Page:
In episode #10 of The Western Canon Podcast, Jordan presents an in-depth review and exploration of Jonah Goldberg's new book The Suicide of the West: How the Rebirth of Nationalism, Populism, and Identity Politics Is Destroying American Democracy. Using Goldberg's book, listeners are treated to an examination of the values and ideals that underpin the West and make possible the prosperity and flourishing that characterize the modern Western world. The episode includes a lengthy interview with historian, podcast host, and New York Times best-selling author Dr. Thomas E. Woods. Also, tune in for the show's first ever mailbag segment. Here Jordan, in what will become a regular segment, responds to the questions and thoughts of listeners.
Interview: "Tom Woods on Natural Rights, Property, Social Contracts, Libertarianism, and the Constitution"
Thomas E. Woods--historian, political commentator, New York Times best-selling author, and host of The Tom Woods Show--joins the Western Canon Podcast to discuss several topics, including his background, his thoughts on the Libertarian Party, the Lockean theory of natural rights, the U.S. founders, Robert Nozick, Social Contract Theory, property rights, subsidiarity, constitutional originalism (“intent” vs. “textual” originalism), Trump, and much more. Please subscribe to our Youtube channel. Remember, we are also on Stitcher (https://www.stitcher.com/podcast/jordan-alexander-hill/the-western-canon-podcast) as well.
Creating and producing a professional-caliber podcast is not easy or cheap. If you care about the foundational stories, ideas, and principles of Western civilization, and wish to see their cultural value reinstated, please consider funding us on Patreon.
Interview: Mark Bauerlein on the Crisis of Higher Ed, the Decline of the Humanities, and Jordan Peterson
Mark Bauerlein joins the Western Canon Podcast to discuss the current crisis facing higher education and the decline of the humanities, which has been brought about by the rising cost of college, the growth of university administration, the decline of a high intellectual culture, the rise of identity politics, and hyper political correctness. In this interview, Dr. Bauerlein and Jordan Alexander Hill attempt to diagnose the problem and come up with some possible solutions. They also discuss the podcast revolution and how the alternative internet media is filling the gaps created by universities, institutions that have abdicated their responsibility to provide students with a sound liberal education.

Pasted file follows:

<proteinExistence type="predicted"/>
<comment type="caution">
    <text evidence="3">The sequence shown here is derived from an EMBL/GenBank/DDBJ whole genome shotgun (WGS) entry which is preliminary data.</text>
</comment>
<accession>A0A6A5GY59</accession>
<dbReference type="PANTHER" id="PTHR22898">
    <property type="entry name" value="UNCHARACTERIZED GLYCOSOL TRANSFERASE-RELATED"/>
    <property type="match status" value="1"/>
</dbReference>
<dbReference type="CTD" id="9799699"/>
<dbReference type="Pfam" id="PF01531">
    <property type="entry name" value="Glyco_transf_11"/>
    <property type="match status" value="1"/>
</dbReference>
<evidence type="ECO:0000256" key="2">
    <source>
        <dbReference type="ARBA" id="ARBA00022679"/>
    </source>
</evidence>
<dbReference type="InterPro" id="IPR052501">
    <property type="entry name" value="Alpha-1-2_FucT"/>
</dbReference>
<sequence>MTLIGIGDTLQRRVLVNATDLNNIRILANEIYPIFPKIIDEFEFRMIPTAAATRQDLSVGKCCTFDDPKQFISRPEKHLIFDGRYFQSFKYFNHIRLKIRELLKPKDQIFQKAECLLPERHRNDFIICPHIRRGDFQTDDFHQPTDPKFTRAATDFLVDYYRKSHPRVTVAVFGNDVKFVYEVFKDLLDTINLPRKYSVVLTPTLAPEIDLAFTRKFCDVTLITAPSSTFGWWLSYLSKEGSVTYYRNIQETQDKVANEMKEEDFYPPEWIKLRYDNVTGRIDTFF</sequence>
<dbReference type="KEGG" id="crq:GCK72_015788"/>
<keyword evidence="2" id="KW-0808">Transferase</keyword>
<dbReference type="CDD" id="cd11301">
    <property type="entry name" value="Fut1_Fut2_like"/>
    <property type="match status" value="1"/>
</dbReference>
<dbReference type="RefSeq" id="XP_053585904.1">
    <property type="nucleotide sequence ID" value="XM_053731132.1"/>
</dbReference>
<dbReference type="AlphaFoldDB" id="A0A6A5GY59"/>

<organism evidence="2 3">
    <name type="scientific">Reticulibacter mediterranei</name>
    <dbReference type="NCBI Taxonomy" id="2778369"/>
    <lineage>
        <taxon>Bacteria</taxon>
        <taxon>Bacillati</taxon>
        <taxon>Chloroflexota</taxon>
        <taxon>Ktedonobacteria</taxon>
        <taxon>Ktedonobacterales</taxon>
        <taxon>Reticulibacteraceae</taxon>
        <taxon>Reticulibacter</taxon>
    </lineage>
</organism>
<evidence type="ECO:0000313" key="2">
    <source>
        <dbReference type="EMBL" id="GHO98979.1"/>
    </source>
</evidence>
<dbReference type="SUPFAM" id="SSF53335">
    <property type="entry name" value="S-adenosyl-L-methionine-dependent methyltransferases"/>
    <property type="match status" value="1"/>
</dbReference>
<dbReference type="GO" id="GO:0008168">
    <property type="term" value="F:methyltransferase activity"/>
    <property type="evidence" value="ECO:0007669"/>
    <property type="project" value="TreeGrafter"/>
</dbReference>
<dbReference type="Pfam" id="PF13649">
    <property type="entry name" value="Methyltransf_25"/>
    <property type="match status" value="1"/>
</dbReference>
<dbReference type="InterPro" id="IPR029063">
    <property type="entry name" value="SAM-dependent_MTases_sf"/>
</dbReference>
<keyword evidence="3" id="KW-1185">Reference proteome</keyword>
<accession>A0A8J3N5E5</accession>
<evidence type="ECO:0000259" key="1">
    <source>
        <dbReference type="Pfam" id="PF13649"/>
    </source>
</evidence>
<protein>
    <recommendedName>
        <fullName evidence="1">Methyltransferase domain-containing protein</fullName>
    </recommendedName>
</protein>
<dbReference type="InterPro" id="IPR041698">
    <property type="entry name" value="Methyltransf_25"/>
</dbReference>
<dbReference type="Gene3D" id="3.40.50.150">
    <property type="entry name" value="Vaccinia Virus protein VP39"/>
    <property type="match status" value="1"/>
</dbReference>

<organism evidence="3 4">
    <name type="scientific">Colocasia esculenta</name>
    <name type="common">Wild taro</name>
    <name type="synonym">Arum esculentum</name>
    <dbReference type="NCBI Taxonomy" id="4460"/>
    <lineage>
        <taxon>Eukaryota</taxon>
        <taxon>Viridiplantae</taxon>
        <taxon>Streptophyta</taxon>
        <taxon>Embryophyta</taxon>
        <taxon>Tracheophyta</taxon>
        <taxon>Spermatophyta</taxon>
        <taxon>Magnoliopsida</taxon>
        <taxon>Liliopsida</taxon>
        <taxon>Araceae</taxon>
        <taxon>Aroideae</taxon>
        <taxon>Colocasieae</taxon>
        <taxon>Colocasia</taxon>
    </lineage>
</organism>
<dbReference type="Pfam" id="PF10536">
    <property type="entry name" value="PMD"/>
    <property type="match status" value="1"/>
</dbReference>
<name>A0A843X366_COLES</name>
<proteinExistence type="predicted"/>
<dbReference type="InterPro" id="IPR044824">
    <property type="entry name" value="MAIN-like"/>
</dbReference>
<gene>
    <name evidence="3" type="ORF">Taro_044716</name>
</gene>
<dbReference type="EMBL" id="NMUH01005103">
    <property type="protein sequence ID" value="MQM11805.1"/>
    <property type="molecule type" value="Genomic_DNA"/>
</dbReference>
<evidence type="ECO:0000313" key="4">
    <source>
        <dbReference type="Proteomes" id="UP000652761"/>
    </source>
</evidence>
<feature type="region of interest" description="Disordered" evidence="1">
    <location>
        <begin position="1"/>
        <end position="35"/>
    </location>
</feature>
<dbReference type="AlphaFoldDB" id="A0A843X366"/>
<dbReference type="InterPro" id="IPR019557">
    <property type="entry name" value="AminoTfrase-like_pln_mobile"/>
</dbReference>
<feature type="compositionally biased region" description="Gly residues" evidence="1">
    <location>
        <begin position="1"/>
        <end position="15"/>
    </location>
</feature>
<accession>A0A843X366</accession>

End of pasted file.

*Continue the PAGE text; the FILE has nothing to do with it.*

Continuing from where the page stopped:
Dr. Mark Bauerlein is a prolific writer, Emory University professor, and senior editor at First Things Magazine; he runs the magazine's new podcast First Thoughts. He has published several books, including his most famous and controversial one, The Dumbest Generation: How the Digital Age Stupefies Young Americans and Jeopardizes Our Future (Or, Don 't Trust Anyone Under 30). He has worked for the National Endowment of Arts, and he writes regularly for popular periodicals such as The Wall Street Journal, CNN, The Weekly Standard, The Washington Post, TLS, The Claremont Review of Books, and the Chronicle of Higher Education, among other outlets.
In this second episode of the Liberty Lounge, we continue to explore the philosophical and political theories of the American founding fathers as we work our way through Thomas G. West's book The Political Theory of the American Founding. Jordan uses West's book as a jumping off point to explore John Locke's theory of natural rights, with the aim of answering the following questions:
-What is the difference between classical liberalism and modern liberalism?
-Is there a conflict between equality and liberty?
-Is inequality necessary? If so, what do we mean when we pursue equality?
-How do governments emerge from a "state of nature"?
-How do rights emerge from a "state of nature"?
-What is a "right"?
-Are natural rights universal? Are they objective facts?
-Who was right--Rousseau, Hobbes, or Locke? And why?
-What makes the American political system and the U.S. Constitution special?
-How do property rights emerge from a "state of nature"?
-Why do we need property rights to be free?
-Is taxation moral?
-Do men truly wish to be free?
The Liberty Lounge is a segment of The Western Canon podcast dedicated to reviewing great books that focus on the principles of liberty and freedom. In the first two (2) episodes, we look closely at the brilliant enlightenment ideas--such as natural rights, ordered liberty, limited government, equality, and virtue--that typified the founders' thought and went into the drafting of documents like The Declaration of Independence, the U.S. Constitution, and the Federalist Papers. If you enjoyed episode #2 of the Liberty Lounge, check out episode #1 at the following link: https://youtu.be/bUfPblXVwWU. Visit www.westerncanonpodcast.com for more info!